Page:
By Patrick Murphy,2014-12-28 14:09
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    ESD, LCC and the Quantity Surveyor

     Cost Engineers Environmentally Sustainable Design


    This paper discusses the role of the Quantity Surveyor in costing Environmentally Sustainable Design (ESD), and the use of Life Cycle Costing (LCC) techniques in evaluating the economic viability of various ESD options.

    The author of this paper was the co-author of the Sustainable Energy Authority‟s QS Energy Reference, and much of this paper is based on the contents of that document.

    The author wishes to acknowledge the assistance of the SEAV in preparation of this paper.

The Role of the QS in Construction

    The QS provides advice on the capital and recurrent costs of construction. The name “Quantity Surveyor” dates back to England a couple of centuries ago. In those days, all the QS did was measure and calculate the quantities of materials required to construct a building. They were, in fact, surveyors of quantities, therefore the title Quantity Surveyor.

    Over time, the QS also developed skills in estimating building costs, and analysing them to enable the costs of buildings to be estimated, or cost planned, during the design process. This has become our core skill, and the service most valued by our clients. Measurement of quantities is still carried out on projects, but this is a secondary task.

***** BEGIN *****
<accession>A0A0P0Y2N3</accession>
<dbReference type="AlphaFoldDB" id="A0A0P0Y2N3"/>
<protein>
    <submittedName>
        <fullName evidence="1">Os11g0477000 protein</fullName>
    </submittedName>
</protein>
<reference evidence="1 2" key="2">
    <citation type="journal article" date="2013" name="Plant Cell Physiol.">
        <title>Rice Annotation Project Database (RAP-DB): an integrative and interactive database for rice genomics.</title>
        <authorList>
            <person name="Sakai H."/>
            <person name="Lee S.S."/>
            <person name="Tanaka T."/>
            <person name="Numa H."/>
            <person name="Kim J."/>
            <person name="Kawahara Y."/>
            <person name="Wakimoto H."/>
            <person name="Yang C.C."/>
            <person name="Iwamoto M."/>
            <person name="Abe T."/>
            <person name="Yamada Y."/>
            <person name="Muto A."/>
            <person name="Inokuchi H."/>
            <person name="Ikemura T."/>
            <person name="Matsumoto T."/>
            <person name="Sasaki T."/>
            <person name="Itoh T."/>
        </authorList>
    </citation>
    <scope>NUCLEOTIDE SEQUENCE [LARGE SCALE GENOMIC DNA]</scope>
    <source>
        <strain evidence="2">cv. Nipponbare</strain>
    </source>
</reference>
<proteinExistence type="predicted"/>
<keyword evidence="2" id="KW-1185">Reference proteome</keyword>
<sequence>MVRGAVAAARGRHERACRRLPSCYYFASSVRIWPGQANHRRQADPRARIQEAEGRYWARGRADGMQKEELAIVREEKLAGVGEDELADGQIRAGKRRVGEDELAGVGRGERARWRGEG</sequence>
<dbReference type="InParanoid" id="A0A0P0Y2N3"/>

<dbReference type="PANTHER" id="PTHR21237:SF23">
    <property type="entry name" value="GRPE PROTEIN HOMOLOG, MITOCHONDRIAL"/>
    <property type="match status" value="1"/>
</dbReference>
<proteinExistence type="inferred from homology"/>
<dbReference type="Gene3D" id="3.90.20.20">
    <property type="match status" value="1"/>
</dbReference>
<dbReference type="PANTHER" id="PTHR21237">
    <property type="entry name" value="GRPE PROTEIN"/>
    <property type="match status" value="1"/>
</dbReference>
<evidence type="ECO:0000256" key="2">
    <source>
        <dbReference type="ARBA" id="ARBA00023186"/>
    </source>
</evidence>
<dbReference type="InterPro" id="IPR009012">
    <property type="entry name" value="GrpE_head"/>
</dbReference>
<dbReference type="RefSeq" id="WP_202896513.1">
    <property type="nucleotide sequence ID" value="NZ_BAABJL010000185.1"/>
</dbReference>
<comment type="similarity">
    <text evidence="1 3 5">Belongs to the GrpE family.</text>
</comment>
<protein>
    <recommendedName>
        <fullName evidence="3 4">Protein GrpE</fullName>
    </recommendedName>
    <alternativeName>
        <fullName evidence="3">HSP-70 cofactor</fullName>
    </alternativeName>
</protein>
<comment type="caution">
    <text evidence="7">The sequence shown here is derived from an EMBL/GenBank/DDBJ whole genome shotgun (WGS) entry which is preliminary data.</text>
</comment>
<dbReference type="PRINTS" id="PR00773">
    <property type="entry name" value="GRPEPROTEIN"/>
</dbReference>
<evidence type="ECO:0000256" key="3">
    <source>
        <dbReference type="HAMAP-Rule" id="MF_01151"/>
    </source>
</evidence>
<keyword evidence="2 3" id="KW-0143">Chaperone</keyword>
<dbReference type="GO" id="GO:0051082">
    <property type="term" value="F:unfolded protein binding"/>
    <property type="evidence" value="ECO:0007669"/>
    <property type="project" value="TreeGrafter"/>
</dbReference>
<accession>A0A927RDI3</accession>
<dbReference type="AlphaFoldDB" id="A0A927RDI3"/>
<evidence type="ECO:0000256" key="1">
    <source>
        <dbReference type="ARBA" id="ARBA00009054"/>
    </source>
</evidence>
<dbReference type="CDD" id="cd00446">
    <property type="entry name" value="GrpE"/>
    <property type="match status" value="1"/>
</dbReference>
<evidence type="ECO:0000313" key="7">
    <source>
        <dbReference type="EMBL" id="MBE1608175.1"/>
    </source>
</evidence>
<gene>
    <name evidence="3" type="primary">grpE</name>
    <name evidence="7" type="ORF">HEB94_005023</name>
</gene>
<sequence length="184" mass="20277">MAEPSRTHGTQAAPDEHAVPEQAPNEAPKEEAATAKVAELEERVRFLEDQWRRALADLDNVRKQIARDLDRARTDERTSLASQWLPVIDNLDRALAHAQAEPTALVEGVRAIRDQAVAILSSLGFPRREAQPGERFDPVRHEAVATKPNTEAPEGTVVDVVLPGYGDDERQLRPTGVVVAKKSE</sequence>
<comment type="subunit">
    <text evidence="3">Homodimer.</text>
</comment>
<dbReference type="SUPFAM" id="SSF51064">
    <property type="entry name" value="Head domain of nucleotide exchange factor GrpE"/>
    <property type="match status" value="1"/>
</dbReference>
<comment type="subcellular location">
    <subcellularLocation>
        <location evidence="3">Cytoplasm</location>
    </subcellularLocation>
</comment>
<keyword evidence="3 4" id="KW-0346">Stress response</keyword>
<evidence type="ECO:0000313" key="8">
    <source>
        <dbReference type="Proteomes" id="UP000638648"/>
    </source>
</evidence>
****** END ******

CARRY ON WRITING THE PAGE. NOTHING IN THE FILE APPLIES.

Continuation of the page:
In recent times, our services have extended into the area of recurrent costs as well as capital costs.

    In America, we are called Cost Engineers, which is perhaps a better description of our role.

The Role of the QS in LCC

    Life Cycle Costing, or the analysis of the total cost of a building, or a component of a building over its life, is an integral part of the services we provide.

    This does not just relate to ESD or environmental issues. Sometimes it is used to evaluate different building options from the perspective of future


    ESD, LCC and the Quantity Surveyor

     Cost Engineers Environmentally Sustainable Design

    maintenance costs, or to evaluate two different development options of a complete project.

    For example, the Department of Treasury and Finance require an analysis called an Investment Evaluation on every major project submitted to Treasury for funding. An integral part of this report is the LCC analysis of various development options. For example, it might include an analysis of the difference between building a new building and refurbishing an existing building. The new building would usually have a higher capital cost and lower recurrent costs, and an LCC analysis is used to determine which option is the best, usually over 20 years.

The Role of the QS in ESD

    In most cases, the decision whether of not to incorporate ESD options in a building are evaluated primarily on economic grounds.

    Will it cost more, and will the savings justify the additional costs?

It is usually the QS who answers these questions.